Getting More Comfortable in the Water for Military Ops

Swimming.

Many people have read the article Military Swimming – How Good Should You Be which addresses the level of swimming required for basic military training and advanced training programs like Rescue Swimmer, Air Force PJ, and Navy SEAL. But it fails to discuss what workouts will help you master proper techniques and get you comfortable using the Combat Swimmer Stroke (CSS).

The good news is that learning any stroke will help you get more comfortable in the water.  Check out these videos of people learning how to swim freestyle or crawl stroke, breast stroke, and even elementary back stroke.  Each one will help you master proper body position in the water. As you get better, you can add distance and actually call it a workout.  Once you are doing swim workouts, you are well on your way to building a high level of comfort in the water.

Work Set, Rest Set, Active Rest Set

Many first-time swimmers have the endurance to swim across a 25m pool and back with a rest stop afterward.  This is a fine pace on 50m sets for beginners. Build up to five sets, then push yourself to perform 10 in a workout.

Your next goal is to keep moving and learn a rest stroke that works for you. For example, you might start a workout with freestyle then rest with breast stroke, CSS, or even back stroke. Your goal is to get comfortable being winded in the water while still moving regardless of the stroke you need to swim.

As you progress and 10 sets of 50m becomes easy, double down and do 10 sets of 100m. You may need to rest again just as before, but eventually you will be able to push through again. 

Remember: your goal is to just keep moving.

Swim and Adding New Skills

Once you get comfortable with longer sets of swimming, it's time to up your game and add other water skills that can save your life. Exercises like treading water with hands and feet, bottom bouncing, and the dead man float are great skills to know. You will see these again in any military swimming class you take. Some of their favorite workouts include swimming 100-200m while timed. Afterward, you'll have to tread water for however long it took you to swim that distance. Treat treading like vertical swimming – it is not easy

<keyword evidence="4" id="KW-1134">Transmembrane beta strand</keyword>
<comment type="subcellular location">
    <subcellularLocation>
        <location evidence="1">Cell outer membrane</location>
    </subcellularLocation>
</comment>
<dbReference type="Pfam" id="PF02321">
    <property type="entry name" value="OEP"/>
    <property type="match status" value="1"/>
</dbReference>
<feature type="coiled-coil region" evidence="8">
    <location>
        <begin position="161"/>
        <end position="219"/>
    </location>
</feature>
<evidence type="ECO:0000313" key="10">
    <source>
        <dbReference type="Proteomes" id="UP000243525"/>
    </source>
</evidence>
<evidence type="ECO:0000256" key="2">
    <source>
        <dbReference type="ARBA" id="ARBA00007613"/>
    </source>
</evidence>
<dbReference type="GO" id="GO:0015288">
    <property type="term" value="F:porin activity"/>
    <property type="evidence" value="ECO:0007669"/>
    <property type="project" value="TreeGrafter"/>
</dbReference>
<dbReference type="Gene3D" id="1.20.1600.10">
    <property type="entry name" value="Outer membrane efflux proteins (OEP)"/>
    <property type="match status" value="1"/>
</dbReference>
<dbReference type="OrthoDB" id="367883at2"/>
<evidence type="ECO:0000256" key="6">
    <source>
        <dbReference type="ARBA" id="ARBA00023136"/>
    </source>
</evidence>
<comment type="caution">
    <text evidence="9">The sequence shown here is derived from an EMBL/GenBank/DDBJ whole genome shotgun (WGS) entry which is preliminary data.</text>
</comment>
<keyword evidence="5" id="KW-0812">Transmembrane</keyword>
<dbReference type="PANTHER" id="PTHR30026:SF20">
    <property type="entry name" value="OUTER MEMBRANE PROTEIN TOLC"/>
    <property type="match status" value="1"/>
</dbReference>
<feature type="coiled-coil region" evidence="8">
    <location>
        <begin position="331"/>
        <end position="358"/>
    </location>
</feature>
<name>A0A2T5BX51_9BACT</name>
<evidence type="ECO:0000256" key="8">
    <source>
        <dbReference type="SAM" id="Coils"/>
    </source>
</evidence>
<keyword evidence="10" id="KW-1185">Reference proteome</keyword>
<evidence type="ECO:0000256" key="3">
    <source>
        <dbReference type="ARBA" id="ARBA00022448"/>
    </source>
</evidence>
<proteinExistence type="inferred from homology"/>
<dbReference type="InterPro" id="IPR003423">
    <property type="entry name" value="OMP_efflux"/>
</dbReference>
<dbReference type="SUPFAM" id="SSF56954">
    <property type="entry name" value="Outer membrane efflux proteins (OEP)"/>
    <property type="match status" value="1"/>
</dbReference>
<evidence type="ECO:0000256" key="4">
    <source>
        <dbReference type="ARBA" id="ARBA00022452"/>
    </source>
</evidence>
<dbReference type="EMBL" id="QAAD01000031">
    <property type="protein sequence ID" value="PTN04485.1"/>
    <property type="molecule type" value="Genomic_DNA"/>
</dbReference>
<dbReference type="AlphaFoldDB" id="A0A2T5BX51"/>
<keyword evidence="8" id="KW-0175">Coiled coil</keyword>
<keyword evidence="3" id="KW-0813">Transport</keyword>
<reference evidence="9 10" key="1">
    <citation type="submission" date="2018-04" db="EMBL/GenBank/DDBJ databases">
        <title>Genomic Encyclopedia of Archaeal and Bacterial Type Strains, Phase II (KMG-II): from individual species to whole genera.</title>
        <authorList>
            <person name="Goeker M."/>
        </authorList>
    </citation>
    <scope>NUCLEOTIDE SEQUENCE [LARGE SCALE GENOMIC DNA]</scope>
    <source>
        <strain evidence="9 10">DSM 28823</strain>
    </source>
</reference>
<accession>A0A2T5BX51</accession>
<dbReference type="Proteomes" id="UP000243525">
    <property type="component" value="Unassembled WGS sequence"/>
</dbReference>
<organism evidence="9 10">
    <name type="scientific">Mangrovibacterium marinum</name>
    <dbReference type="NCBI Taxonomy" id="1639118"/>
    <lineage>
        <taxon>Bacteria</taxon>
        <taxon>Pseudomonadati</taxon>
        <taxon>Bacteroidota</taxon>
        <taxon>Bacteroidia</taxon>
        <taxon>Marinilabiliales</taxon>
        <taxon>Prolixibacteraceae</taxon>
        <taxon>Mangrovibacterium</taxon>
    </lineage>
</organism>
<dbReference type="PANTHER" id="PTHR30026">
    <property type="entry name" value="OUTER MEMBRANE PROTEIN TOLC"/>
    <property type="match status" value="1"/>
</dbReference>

If you go into a swim test thinking treading is easy, you'll be quickly disappointed if you have not practiced long bouts of it. During your next set of the workouts, time yourself on different skills like the bottom bounce (which is best performed in an 8-10 ft. pool), an underwater swim, or the float. If you are lean, you may find that it is easy to bounce but hard to float. If you have a few extra pounds, it will be difficult to bounce but easy to float.

As you progress, try treading water with no hands. Only use your legs to keep you up. Here are some workouts to help build your comfort in the water:

  • Workout #1 – Time yourself in a 50m swim. Repeat 5-10 times, rest as needed.  Build up to 500m of total swimming distance.
  • Workout #2 – Swim 50m for 5-10 sets, but limit rest to an easy breath catching stroke and see if you can swim the entire distance non-stop. Build up to 30+ minutes of swimming.
  • Workout #3 – Once workout #1 and #2 are easy to finish, add more sets or more distance: swim 100m and repeat five to ten times. Practice life-saving drills between sets of swimming for as much time as it takes you to swim your workout distance. If it takes you two minutes to swim 100m, then do a set of two minutes of treading. The next set can be the bottom bounce and the next set can be the float. 

Enjoy building up your confidence. You have to start somewhere with your WATER CON, but over time you can turn these workouts into one to two hour swims.

Stew Smith works as a presenter / editorial board with the Tactical Strength and Conditioning program of the National Strength and Conditioning Association and is Certified Strength and Conditioning Specialist (CSCS).  There are also over 800 articles on Military.com Fitness Forum focusing on a variety of fitness, nutritional, and tactical issues military members face throughout their career.

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